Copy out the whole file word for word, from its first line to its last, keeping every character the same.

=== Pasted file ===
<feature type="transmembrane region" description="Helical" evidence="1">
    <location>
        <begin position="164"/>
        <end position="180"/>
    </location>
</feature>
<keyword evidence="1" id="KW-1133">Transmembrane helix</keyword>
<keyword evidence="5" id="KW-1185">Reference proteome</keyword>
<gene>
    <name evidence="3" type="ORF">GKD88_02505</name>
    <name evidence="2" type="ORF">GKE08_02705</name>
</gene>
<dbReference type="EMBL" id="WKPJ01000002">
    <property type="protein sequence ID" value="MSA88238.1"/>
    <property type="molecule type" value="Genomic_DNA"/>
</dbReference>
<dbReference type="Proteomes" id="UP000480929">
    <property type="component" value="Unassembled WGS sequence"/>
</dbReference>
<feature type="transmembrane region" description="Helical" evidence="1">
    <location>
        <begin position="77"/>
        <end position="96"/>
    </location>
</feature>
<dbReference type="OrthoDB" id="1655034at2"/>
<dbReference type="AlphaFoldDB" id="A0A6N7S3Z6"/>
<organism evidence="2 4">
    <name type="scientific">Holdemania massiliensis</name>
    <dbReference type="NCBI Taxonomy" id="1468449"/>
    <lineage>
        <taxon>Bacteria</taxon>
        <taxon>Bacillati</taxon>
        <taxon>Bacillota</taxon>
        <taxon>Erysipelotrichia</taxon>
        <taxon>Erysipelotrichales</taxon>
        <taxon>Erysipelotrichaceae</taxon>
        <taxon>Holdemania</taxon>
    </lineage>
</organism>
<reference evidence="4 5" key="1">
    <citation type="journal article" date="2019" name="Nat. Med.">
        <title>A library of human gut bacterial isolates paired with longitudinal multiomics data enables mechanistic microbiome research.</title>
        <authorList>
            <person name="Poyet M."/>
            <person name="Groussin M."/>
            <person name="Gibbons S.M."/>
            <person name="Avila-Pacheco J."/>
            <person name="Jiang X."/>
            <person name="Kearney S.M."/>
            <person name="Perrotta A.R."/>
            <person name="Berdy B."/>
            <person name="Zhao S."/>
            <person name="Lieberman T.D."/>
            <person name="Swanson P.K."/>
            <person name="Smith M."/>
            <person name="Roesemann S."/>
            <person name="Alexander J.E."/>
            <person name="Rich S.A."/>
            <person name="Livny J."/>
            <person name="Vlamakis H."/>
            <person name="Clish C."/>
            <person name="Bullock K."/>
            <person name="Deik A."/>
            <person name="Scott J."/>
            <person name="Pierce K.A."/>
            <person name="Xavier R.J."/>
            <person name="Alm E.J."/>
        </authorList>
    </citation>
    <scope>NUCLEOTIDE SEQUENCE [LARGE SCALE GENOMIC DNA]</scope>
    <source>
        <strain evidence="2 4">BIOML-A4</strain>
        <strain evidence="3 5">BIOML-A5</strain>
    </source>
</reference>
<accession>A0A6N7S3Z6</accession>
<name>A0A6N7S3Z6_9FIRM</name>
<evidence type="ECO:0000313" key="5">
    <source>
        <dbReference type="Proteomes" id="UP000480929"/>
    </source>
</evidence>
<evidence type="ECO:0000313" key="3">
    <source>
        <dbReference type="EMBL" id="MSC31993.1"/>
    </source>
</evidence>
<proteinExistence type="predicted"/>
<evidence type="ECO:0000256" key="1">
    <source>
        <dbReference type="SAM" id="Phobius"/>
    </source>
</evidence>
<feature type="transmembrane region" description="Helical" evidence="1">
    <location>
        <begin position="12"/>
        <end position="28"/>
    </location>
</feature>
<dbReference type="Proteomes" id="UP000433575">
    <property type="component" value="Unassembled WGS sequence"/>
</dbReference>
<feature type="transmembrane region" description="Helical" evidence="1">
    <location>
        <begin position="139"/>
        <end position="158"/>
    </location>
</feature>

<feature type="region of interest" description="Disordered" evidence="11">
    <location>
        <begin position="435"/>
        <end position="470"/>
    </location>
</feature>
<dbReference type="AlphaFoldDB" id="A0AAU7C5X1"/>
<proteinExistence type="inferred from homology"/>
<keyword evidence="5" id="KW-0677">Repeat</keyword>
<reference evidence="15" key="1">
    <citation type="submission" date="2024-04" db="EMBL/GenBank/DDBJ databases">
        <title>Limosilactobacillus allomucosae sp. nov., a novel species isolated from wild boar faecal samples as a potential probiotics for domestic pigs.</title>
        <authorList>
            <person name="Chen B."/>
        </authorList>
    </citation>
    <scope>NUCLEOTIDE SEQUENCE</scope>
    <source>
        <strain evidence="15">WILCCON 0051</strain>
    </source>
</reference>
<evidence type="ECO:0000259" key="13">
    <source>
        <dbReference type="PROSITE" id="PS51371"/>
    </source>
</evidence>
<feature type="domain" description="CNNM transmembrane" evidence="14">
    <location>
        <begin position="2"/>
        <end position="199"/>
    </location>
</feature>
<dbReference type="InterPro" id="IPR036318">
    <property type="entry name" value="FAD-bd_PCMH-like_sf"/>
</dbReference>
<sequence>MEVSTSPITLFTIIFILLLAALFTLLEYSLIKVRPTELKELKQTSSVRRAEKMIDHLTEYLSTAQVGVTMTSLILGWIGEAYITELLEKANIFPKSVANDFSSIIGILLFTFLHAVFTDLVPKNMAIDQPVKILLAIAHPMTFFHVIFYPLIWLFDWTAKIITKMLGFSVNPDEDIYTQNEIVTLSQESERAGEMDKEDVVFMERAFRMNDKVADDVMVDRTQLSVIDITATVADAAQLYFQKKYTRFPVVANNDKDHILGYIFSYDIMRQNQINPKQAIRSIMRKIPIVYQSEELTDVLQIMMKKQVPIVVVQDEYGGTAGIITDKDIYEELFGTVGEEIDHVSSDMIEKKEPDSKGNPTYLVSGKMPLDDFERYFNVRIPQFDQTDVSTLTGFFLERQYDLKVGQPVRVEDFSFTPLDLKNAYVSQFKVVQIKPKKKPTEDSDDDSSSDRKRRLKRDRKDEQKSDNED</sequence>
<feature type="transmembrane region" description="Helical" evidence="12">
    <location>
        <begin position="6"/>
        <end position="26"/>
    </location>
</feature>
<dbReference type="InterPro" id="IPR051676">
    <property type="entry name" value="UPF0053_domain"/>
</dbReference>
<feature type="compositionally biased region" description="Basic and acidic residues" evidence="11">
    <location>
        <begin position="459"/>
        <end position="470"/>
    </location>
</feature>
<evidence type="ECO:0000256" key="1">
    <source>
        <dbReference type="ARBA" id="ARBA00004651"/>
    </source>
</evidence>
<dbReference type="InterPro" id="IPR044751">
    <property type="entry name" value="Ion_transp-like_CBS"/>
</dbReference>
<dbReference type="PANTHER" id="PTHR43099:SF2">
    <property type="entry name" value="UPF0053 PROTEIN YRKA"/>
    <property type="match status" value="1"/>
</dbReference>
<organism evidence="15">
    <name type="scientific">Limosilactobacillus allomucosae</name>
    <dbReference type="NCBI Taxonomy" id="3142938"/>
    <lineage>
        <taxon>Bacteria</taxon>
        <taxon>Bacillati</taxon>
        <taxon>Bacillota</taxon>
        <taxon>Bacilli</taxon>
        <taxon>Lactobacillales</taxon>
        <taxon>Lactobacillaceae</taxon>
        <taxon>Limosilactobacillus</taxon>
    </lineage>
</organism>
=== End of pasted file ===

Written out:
<feature type="transmembrane region" description="Helical" evidence="1">
    <location>
        <begin position="164"/>
        <end position="180"/>
    </location>
</feature>
<keyword evidence="1" id="KW-1133">Transmembrane helix</keyword>
<keyword evidence="5" id="KW-1185">Reference proteome</keyword>
<gene>
    <name evidence="3" type="ORF">GKD88_02505</name>
    <name evidence="2" type="ORF">GKE08_02705</name>
</gene>
<dbReference type="EMBL" id="WKPJ01000002">
    <property type="protein sequence ID" value="MSA88238.1"/>
    <property type="molecule type" value="Genomic_DNA"/>
</dbReference>
<dbReference type="Proteomes" id="UP000480929">
    <property type="component" value="Unassembled WGS sequence"/>
</dbReference>
<feature type="transmembrane region" description="Helical" evidence="1">
    <location>
        <begin position="77"/>
        <end position="96"/>
    </location>
</feature>
<dbReference type="OrthoDB" id="1655034at2"/>
<dbReference type="AlphaFoldDB" id="A0A6N7S3Z6"/>
<organism evidence="2 4">
    <name type="scientific">Holdemania massiliensis</name>
    <dbReference type="NCBI Taxonomy" id="1468449"/>
    <lineage>
        <taxon>Bacteria</taxon>
        <taxon>Bacillati</taxon>
        <taxon>Bacillota</taxon>
        <taxon>Erysipelotrichia</taxon>
        <taxon>Erysipelotrichales</taxon>
        <taxon>Erysipelotrichaceae</taxon>
        <taxon>Holdemania</taxon>
    </lineage>
</organism>
<reference evidence="4 5" key="1">
    <citation type="journal article" date="2019" name="Nat. Med.">
        <title>A library of human gut bacterial isolates paired with longitudinal multiomics data enables mechanistic microbiome research.</title>
        <authorList>
            <person name="Poyet M."/>
            <person name="Groussin M."/>
            <person name="Gibbons S.M."/>
            <person name="Avila-Pacheco J."/>
            <person name="Jiang X."/>
            <person name="Kearney S.M."/>
            <person name="Perrotta A.R."/>
            <person name="Berdy B."/>
            <person name="Zhao S."/>
            <person name="Lieberman T.D."/>
            <person name="Swanson P.K."/>
            <person name="Smith M."/>
            <person name="Roesemann S."/>
            <person name="Alexander J.E."/>
            <person name="Rich S.A."/>
            <person name="Livny J."/>
            <person name="Vlamakis H."/>
            <person name="Clish C."/>
            <person name="Bullock K."/>
            <person name="Deik A."/>
            <person name="Scott J."/>
            <person name="Pierce K.A."/>
            <person name="Xavier R.J."/>
            <person name="Alm E.J."/>
        </authorList>
    </citation>
    <scope>NUCLEOTIDE SEQUENCE [LARGE SCALE GENOMIC DNA]</scope>
    <source>
        <strain evidence="2 4">BIOML-A4</strain>
        <strain evidence="3 5">BIOML-A5</strain>
    </source>
</reference>
<accession>A0A6N7S3Z6</accession>
<name>A0A6N7S3Z6_9FIRM</name>
<evidence type="ECO:0000313" key="5">
    <source>
        <dbReference type="Proteomes" id="UP000480929"/>
    </source>
</evidence>
<evidence type="ECO:0000313" key="3">
    <source>
        <dbReference type="EMBL" id="MSC31993.1"/>
    </source>
</evidence>
<proteinExistence type="predicted"/>
<evidence type="ECO:0000256" key="1">
    <source>
        <dbReference type="SAM" id="Phobius"/>
    </source>
</evidence>
<feature type="transmembrane region" description="Helical" evidence="1">
    <location>
        <begin position="12"/>
        <end position="28"/>
    </location>
</feature>
<dbReference type="Proteomes" id="UP000433575">
    <property type="component" value="Unassembled WGS sequence"/>
</dbReference>
<feature type="transmembrane region" description="Helical" evidence="1">
    <location>
        <begin position="139"/>
        <end position="158"/>
    </location>
</feature>

<feature type="region of interest" description="Disordered" evidence="11">
    <location>
        <begin position="435"/>
        <end position="470"/>
    </location>
</feature>
<dbReference type="AlphaFoldDB" id="A0AAU7C5X1"/>
<proteinExistence type="inferred from homology"/>
<keyword evidence="5" id="KW-0677">Repeat</keyword>
<reference evidence="15" key="1">
    <citation type="submission" date="2024-04" db="EMBL/GenBank/DDBJ databases">
        <title>Limosilactobacillus allomucosae sp. nov., a novel species isolated from wild boar faecal samples as a potential probiotics for domestic pigs.</title>
        <authorList>
            <person name="Chen B."/>
        </authorList>
    </citation>
    <scope>NUCLEOTIDE SEQUENCE</scope>
    <source>
        <strain evidence="15">WILCCON 0051</strain>
    </source>
</reference>
<evidence type="ECO:0000259" key="13">
    <source>
        <dbReference type="PROSITE" id="PS51371"/>
    </source>
</evidence>
<feature type="domain" description="CNNM transmembrane" evidence="14">
    <location>
        <begin position="2"/>
        <end position="199"/>
    </location>
</feature>
<dbReference type="InterPro" id="IPR036318">
    <property type="entry name" value="FAD-bd_PCMH-like_sf"/>
</dbReference>
<sequence>MEVSTSPITLFTIIFILLLAALFTLLEYSLIKVRPTELKELKQTSSVRRAEKMIDHLTEYLSTAQVGVTMTSLILGWIGEAYITELLEKANIFPKSVANDFSSIIGILLFTFLHAVFTDLVPKNMAIDQPVKILLAIAHPMTFFHVIFYPLIWLFDWTAKIITKMLGFSVNPDEDIYTQNEIVTLSQESERAGEMDKEDVVFMERAFRMNDKVADDVMVDRTQLSVIDITATVADAAQLYFQKKYTRFPVVANNDKDHILGYIFSYDIMRQNQINPKQAIRSIMRKIPIVYQSEELTDVLQIMMKKQVPIVVVQDEYGGTAGIITDKDIYEELFGTVGEEIDHVSSDMIEKKEPDSKGNPTYLVSGKMPLDDFERYFNVRIPQFDQTDVSTLTGFFLERQYDLKVGQPVRVEDFSFTPLDLKNAYVSQFKVVQIKPKKKPTEDSDDDSSSDRKRRLKRDRKDEQKSDNED</sequence>
<feature type="transmembrane region" description="Helical" evidence="12">
    <location>
        <begin position="6"/>
        <end position="26"/>
    </location>
</feature>
<dbReference type="InterPro" id="IPR051676">
    <property type="entry name" value="UPF0053_domain"/>
</dbReference>
<feature type="compositionally biased region" description="Basic and acidic residues" evidence="11">
    <location>
        <begin position="459"/>
        <end position="470"/>
    </location>
</feature>
<evidence type="ECO:0000256" key="1">
    <source>
        <dbReference type="ARBA" id="ARBA00004651"/>
    </source>
</evidence>
<dbReference type="InterPro" id="IPR044751">
    <property type="entry name" value="Ion_transp-like_CBS"/>
</dbReference>
<dbReference type="PANTHER" id="PTHR43099:SF2">
    <property type="entry name" value="UPF0053 PROTEIN YRKA"/>
    <property type="match status" value="1"/>
</dbReference>
<organism evidence="15">
    <name type="scientific">Limosilactobacillus allomucosae</name>
    <dbReference type="NCBI Taxonomy" id="3142938"/>
    <lineage>
        <taxon>Bacteria</taxon>
        <taxon>Bacillati</taxon>
        <taxon>Bacillota</taxon>
        <taxon>Bacilli</taxon>
        <taxon>Lactobacillales</taxon>
        <taxon>Lactobacillaceae</taxon>
        <taxon>Limosilactobacillus</taxon>
    </lineage>
</organism>